4. Shadowboxing for Speed. This is quite fun and introduces a little bit of competition into the mix. Shadowboxing for speed means the boxer will throw as many punches as he can in the span of the round. They should still be throwing technically correct punches, but the real aim is to let their hands fly and count how many punches they can throw in three minutes. It's best to track this so the boxer can attempt to beat whatever he did last time. Being able to throw 250-300 punches in three minutes is a good goal to work towards. One can also introduce constraints into this, for instance, throw as many jabs as you can in three minutes, etc... to mix it up and keep pers from getting bored.
5. Shadowboxing an Opponent. The opponent is yourself and this is where a mirror is really handy. Having the boxer box himself will show him where his weaknesses are. He can see when he leaves his head open or if his punches are off target. He can see if he is bending his knees fully when going down for a body punch or if his slips are crisp, clean, and fast. It may seem vain to an outsider, but boxing in a mirror will show you what your opponent sees and therefore what you need to fix before getting in the ring.
6. Shadowboxing Free For Alls. Anything goes. Picture an opponent and move, punch, and defend against what he is doing to you. Takes an imagination, but if you can picture yourself hitting someone and then reacting to whatever they do, you'll engrain it in your head that much quicker. This is where the real implantation happens from learning a skill to putting it in your arsenal. When you can visualize a scenario in vivid detail and respond with zero hesitation, you'll have that skill with you in the ring. It's kind of like learning a second language. Experts say that once you begin dreaming in that language, you're well on your way to becoming fluent in it.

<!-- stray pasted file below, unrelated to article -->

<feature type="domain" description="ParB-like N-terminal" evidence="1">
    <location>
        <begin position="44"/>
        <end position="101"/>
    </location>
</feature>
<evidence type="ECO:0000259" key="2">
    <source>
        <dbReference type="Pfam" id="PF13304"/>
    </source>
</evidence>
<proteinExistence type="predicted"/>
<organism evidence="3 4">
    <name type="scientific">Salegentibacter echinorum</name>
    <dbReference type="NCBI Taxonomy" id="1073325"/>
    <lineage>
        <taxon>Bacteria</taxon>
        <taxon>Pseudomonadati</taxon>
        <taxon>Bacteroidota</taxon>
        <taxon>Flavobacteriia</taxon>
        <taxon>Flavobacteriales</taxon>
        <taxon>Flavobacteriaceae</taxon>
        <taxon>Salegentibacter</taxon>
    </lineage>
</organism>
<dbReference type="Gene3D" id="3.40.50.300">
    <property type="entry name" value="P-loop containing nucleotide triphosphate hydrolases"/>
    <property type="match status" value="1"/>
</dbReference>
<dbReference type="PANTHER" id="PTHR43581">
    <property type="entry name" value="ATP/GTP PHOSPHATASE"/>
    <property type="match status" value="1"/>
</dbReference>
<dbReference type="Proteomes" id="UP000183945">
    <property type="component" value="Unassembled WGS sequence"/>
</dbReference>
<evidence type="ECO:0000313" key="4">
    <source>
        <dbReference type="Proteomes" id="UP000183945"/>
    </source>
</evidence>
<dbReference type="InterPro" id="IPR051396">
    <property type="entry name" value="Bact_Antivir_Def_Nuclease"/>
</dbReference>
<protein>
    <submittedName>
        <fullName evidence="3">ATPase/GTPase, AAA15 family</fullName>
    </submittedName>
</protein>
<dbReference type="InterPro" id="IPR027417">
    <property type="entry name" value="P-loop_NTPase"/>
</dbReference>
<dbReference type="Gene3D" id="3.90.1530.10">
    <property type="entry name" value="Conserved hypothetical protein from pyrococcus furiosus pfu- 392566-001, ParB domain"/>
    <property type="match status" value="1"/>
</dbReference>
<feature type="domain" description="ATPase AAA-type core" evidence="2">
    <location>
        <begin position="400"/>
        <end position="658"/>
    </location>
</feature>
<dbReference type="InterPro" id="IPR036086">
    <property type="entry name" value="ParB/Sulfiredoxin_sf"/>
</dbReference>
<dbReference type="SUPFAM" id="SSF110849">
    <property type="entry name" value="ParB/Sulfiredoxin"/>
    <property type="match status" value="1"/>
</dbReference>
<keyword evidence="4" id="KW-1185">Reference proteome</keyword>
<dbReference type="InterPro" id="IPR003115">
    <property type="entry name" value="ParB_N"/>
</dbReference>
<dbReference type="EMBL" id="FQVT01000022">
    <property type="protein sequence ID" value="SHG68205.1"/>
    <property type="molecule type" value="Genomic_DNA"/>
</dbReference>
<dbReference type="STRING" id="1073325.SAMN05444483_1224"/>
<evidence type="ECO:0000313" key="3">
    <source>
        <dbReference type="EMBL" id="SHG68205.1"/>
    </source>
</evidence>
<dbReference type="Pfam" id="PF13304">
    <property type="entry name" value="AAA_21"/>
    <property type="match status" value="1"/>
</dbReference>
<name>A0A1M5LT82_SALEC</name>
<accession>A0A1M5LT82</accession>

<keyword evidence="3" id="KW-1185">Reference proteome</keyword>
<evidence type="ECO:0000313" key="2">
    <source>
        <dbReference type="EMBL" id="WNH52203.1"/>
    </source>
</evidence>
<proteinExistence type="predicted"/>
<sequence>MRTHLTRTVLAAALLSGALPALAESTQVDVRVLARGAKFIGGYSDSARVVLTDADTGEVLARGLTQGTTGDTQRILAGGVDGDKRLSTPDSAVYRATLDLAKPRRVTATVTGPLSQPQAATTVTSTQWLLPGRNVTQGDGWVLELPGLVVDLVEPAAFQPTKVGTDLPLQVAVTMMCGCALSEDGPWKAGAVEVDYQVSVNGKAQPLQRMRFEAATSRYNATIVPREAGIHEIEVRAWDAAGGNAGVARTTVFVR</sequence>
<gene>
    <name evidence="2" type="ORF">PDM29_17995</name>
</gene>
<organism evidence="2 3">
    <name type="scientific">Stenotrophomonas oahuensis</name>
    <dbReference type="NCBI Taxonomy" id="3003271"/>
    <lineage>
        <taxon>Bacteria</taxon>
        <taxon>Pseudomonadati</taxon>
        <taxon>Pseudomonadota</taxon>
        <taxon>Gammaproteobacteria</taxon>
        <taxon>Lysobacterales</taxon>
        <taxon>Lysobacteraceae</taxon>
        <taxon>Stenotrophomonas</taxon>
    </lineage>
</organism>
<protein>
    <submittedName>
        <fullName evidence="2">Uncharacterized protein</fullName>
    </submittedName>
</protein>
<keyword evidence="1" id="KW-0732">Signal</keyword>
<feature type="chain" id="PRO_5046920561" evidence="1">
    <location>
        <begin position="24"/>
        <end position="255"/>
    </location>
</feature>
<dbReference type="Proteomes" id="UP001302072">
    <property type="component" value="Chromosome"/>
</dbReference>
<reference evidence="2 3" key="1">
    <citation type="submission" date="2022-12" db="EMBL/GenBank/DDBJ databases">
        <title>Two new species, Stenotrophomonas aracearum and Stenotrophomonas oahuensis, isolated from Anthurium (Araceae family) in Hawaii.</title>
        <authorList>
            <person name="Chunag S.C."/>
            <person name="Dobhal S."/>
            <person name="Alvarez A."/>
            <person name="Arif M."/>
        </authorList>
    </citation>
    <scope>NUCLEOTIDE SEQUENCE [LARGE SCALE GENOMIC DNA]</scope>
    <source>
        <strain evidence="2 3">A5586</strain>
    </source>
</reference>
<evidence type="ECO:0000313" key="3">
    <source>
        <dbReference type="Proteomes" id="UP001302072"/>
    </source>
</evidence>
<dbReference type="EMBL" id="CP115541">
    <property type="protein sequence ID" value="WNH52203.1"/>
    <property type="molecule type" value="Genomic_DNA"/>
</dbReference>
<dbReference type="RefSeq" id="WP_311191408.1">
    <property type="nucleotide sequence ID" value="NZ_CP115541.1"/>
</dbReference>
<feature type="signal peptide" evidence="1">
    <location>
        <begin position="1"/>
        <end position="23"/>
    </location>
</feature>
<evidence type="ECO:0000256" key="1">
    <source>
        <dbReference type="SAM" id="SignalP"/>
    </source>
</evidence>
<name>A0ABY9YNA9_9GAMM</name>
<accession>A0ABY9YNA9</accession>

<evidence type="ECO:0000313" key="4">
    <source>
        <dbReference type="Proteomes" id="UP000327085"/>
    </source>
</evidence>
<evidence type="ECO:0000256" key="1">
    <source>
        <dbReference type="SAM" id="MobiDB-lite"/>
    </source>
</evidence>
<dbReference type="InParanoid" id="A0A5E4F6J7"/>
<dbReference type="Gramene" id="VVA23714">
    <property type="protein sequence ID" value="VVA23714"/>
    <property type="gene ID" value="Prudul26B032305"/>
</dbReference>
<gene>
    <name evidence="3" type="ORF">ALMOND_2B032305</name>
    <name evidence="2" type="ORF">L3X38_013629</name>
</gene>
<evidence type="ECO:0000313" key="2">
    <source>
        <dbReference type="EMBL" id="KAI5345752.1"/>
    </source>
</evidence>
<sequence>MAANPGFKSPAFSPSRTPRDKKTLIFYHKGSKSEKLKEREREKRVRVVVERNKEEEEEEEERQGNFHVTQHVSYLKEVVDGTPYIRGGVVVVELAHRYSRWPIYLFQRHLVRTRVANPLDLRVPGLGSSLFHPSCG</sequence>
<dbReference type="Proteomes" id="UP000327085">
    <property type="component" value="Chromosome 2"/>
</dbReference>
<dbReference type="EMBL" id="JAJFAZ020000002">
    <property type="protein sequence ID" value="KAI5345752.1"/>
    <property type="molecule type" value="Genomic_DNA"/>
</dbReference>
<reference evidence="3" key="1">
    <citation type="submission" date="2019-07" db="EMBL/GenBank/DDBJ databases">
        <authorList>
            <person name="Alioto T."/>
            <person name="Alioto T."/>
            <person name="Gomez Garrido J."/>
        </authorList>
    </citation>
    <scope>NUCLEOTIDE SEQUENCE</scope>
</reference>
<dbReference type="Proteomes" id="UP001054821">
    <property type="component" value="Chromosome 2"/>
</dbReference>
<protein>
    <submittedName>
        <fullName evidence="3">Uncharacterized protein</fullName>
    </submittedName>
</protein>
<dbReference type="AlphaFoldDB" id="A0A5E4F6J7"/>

7. Slow Motion Shadowboxing. Do everything deliberately in slow motion concentrating on perfect technique. This will show you the mechanics behind a certain combination or punch and allow you to correct the little things - foot off center, not enough pivot, weight distributed slightly wrong, etc...
8. Shadowboxing with Your Mouthpiece. Adds a new dynamic into the mix. Personally, I always train myself and those I train with their mouthpieces at all times. Train how you fight is the motto. Some don't though, and if you incorporate the mouthguard into your training, you see how breathing is a big part of the game. Same goes for handwraps, wear them when you train.
9. Shadowboxing with Weights. Start small, holding small dumbells or weights in either hand as you shadowbox. The added weight will not only aid in simulating a ring situation as you put on 10-16oz gloves, but the increased weight will help strengthen and develop your shoulders and possibly help your speed when you aren't holding the weights.
When to Shadowbox?
This may seem obvious, but shadowbox every chance you get. You can use it as a warmup, cooldown, skills session, or anything else you can imagine. For instance, with Commando Boxing's boxing training plans, if you don't have a heavy bag yet, substitute shadowboxing for the heavy bag drills. You'll miss out on the resistance, but you're still learning the drills.
The more you shadowbox, the quicker the drills and techniques are going to be implanted in your head and become instinct. Like I mentioned previously, nothing is stopping you from incorporating it into your daily routine. Sit at your desk and throw punches, walk down the hallway and throw punches, move like you're in the ring. You may look like a dork, but who cares. You're learning something and trying to condition your muscles and brain to react and throw in a certain way. The more you drill that in, the better. Boxon.
How do you incorporate shadowboxing into your training routine?